101 Travel Bits: Yosemite National Park - Excerpt: Golden Crown Mine

The newest edition of 101 Travel Bits is out now! The book, 101 Travel Bits: Yosemite National Park,

can be purchased at this link. The book is full of great tips for any visitor to the park, as well as plenty of information for those who aren't able to visit the park in person. Check out this entry from the book, on the Golden Crown Mine, a part of the park most people will never visit:

Located on the edge of Yosemite National Park at 11,000 feet (3,350 m) in elevation, a man named Orlando Fuller established the Golden Crown Mine in 1879 during a silver boom along the crests of the Sierra Nevada. In just over a decade, however, he abandoned the mine when the sought-after riches were not discovered. Since then, the site has remained abandoned.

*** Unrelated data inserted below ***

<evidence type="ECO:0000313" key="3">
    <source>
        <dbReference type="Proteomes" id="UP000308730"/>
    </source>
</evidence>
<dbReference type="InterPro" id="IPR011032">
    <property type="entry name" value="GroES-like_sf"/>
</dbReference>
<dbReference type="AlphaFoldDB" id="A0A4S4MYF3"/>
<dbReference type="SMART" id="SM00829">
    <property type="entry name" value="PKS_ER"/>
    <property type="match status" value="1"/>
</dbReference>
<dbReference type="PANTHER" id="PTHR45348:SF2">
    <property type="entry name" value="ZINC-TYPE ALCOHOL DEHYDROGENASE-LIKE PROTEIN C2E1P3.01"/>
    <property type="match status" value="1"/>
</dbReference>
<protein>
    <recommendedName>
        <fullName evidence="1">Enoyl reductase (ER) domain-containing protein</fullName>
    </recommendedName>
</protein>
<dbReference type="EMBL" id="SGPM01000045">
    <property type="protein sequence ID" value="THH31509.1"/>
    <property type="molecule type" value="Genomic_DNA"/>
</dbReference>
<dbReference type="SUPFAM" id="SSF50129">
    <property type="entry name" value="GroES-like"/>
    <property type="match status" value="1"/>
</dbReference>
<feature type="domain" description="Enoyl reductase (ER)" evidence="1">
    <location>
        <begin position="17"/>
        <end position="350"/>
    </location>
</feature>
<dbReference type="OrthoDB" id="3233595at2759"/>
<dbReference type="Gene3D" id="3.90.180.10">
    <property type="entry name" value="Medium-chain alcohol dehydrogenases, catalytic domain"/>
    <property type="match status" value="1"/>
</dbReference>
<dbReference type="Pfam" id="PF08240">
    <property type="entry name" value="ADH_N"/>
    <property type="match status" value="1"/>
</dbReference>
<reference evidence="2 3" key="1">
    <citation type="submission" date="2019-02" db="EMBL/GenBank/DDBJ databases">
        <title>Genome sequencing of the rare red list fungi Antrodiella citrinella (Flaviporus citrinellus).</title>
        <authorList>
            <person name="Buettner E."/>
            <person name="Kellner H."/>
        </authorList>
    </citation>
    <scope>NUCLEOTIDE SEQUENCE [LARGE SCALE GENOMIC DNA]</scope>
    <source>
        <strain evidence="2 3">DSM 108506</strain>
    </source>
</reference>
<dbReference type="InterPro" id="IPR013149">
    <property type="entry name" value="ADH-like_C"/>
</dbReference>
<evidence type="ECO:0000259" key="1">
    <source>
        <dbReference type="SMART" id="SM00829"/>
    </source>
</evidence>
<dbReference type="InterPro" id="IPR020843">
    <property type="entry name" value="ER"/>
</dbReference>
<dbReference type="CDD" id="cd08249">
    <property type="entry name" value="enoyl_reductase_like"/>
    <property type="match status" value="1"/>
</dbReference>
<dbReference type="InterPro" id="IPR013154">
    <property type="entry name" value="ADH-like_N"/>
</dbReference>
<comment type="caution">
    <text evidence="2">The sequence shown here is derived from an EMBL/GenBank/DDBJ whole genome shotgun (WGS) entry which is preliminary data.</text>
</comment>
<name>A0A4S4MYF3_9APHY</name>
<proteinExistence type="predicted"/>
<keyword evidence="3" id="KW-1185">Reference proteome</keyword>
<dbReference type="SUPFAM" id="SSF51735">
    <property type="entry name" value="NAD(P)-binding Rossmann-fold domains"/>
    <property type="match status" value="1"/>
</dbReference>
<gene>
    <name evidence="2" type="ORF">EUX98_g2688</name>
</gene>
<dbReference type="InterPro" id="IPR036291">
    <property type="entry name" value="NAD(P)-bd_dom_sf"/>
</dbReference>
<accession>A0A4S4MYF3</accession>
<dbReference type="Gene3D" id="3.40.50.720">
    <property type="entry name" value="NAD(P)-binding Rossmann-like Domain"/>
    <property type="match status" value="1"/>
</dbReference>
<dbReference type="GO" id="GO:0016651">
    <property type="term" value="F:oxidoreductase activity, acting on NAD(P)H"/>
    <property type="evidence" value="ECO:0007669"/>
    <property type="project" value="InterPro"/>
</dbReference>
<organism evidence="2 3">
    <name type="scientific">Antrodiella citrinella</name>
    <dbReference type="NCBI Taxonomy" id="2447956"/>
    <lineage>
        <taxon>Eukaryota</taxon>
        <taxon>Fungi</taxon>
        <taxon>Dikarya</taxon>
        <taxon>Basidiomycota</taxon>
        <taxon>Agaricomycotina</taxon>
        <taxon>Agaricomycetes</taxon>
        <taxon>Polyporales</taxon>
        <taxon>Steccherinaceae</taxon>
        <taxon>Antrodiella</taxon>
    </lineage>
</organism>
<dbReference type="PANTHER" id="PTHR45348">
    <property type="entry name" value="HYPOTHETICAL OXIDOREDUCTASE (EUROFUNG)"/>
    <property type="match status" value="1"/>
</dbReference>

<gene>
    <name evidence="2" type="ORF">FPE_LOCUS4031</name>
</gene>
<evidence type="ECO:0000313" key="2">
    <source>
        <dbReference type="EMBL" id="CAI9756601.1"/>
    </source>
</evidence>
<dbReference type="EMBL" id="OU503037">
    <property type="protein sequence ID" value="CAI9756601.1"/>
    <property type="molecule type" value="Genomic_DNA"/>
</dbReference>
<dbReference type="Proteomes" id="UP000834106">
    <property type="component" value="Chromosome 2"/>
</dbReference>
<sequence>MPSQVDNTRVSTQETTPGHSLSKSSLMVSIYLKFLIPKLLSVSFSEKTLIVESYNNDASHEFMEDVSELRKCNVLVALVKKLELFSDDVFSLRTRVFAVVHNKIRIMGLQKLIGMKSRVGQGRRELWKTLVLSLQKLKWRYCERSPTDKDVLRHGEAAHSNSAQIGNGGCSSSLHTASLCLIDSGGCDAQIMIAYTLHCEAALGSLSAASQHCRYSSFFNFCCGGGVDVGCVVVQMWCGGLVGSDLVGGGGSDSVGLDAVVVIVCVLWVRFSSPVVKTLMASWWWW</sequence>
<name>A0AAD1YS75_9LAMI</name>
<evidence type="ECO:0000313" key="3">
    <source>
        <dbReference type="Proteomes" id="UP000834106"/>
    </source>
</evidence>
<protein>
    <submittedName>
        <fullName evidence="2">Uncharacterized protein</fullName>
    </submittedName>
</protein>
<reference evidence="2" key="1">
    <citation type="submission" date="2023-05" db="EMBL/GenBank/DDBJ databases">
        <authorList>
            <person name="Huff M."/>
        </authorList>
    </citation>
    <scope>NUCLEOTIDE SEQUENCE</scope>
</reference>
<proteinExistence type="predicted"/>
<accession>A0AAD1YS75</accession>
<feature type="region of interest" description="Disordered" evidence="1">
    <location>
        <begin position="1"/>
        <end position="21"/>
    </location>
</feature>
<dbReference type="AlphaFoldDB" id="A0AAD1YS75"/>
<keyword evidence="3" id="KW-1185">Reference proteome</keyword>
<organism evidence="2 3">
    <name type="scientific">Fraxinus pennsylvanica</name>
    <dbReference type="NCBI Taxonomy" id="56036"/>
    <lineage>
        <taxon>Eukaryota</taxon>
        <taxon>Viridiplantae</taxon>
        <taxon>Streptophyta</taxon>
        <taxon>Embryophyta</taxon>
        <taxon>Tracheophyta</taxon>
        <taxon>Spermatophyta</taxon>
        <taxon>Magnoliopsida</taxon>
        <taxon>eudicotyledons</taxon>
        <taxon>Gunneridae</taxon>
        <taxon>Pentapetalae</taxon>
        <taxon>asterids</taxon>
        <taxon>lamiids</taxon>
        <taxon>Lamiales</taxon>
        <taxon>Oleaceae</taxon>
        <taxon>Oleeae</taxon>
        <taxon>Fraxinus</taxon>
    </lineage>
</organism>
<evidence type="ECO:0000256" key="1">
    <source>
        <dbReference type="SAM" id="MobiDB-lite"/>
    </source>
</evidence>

Today, five log structures—a mine shaft and four cabins—remain at Golden Crown Mine as a historical remnant of an era of high altitude mining camps. The structures at Golden Crown Mine are much more intact that similar camps of the era, and it is the best preserved mining site in Yosemite. The National Park Service has been researching and studying the site, and it has nominated the mine for the National Register of Historic Places.

If you are up for a strenuous hike, the Golden Crown Mine is open to visitors, who can explore the remaining cabins and mine shaft. As with all historic locations in the national parks, it is illegal to damage, deface, or remove any archaeological objects from these sites.

Click here to get your copy of 101 Travel Bits: Yosemite National Park today!

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